One quick stroll down Muskegon’s quirky Third Street is all it takes to be completely hooked. Where else can you grab cannoli, a bunch of board games, vinyl records and some of the best fries in the state? (The answer is nowhere.)
The section of Third Street known as Midtown — the area from Muskegon Avenue to Jefferson Street — is a diverse stretch of locally owned businesses, shops and restaurants.
Midtown has seen many ups and downs over the years, but just like its residents, it’s full of character and grit. Previously abandoned, century-old brick buildings are now thriving businesses. And the residents, an eclectic bunch, are proudly invested in revitalizing the community.
“What makes (Midtown) special is that it’s actually in the neighborhood,” said Kiel Reid, owner of The Griffin’s Rest, a retail gaming shop. “Away from my store, there are houses, a community and neighbors. We’re all a part of the same community at the end of the day.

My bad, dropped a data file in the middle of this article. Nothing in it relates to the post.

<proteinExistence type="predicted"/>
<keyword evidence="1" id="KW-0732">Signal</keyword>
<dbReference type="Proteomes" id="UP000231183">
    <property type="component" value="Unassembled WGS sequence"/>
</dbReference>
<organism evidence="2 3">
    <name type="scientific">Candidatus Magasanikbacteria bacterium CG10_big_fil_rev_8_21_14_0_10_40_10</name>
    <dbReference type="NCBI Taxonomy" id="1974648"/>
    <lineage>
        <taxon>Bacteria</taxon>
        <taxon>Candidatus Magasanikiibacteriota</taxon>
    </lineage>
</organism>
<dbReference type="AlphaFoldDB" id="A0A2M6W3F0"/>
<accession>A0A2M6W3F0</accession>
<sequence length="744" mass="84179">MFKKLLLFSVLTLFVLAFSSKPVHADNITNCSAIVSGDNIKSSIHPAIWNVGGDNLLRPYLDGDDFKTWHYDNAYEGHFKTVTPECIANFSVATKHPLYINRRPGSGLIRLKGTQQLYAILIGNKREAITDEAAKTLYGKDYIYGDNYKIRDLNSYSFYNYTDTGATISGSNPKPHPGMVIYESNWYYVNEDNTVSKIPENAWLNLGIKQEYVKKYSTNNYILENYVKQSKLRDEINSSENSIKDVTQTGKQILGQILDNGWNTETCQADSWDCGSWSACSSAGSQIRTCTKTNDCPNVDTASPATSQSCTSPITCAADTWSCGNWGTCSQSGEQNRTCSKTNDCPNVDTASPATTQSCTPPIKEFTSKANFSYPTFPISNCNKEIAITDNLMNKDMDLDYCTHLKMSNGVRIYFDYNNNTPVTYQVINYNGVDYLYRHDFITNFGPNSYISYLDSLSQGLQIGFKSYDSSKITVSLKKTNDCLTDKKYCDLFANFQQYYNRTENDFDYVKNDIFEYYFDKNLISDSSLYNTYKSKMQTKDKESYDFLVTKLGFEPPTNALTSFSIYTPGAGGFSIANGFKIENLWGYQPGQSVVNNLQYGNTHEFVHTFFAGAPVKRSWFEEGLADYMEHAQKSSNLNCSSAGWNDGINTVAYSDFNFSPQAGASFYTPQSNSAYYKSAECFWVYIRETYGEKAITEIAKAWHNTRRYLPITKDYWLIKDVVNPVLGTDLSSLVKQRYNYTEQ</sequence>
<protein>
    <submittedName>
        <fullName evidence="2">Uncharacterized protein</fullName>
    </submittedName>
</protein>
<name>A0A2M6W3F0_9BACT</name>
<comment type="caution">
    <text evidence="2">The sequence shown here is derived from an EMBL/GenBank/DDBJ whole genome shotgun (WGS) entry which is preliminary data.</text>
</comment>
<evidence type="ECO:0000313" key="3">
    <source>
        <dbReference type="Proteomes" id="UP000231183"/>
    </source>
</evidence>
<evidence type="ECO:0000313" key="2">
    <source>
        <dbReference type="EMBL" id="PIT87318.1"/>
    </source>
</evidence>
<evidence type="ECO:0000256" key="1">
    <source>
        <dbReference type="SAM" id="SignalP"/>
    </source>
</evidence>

“Businesses are supposed to come in and make things better for the folks who live next to them, and I think that’s a big focus for what a lot of us are doing.”
The backbone of Midtown
Valy Vietnamese Oriental Food, Gifts & Market and Curry Kitchen are the cornerstones of Midtown. These longtime establishments have paved the way for several newer businesses on Third Street.
Everyone takes care of each other in Midtown. And for Nga “Swan” Nguyen, who opened Valy Vietnamese over 15 years ago, that statement couldn’t be truer. Nguyen offers a vast selection of hard-to-find Asian groceries and goods from Japan, Vietnam, Korea, Taiwan, China and the Philippines.
When you walk into Valy Vietnamese, you’re greeted with brightly colored paper lanterns, decorative tchotchkes and a big smile.
Nguyen, originally from Vietnam, takes the time to get to know her customers and often helps them prepare authentic meals by sharing recipes from back home. Plus, she won’t let you leave empty-handed — visitors always part with a fun gift.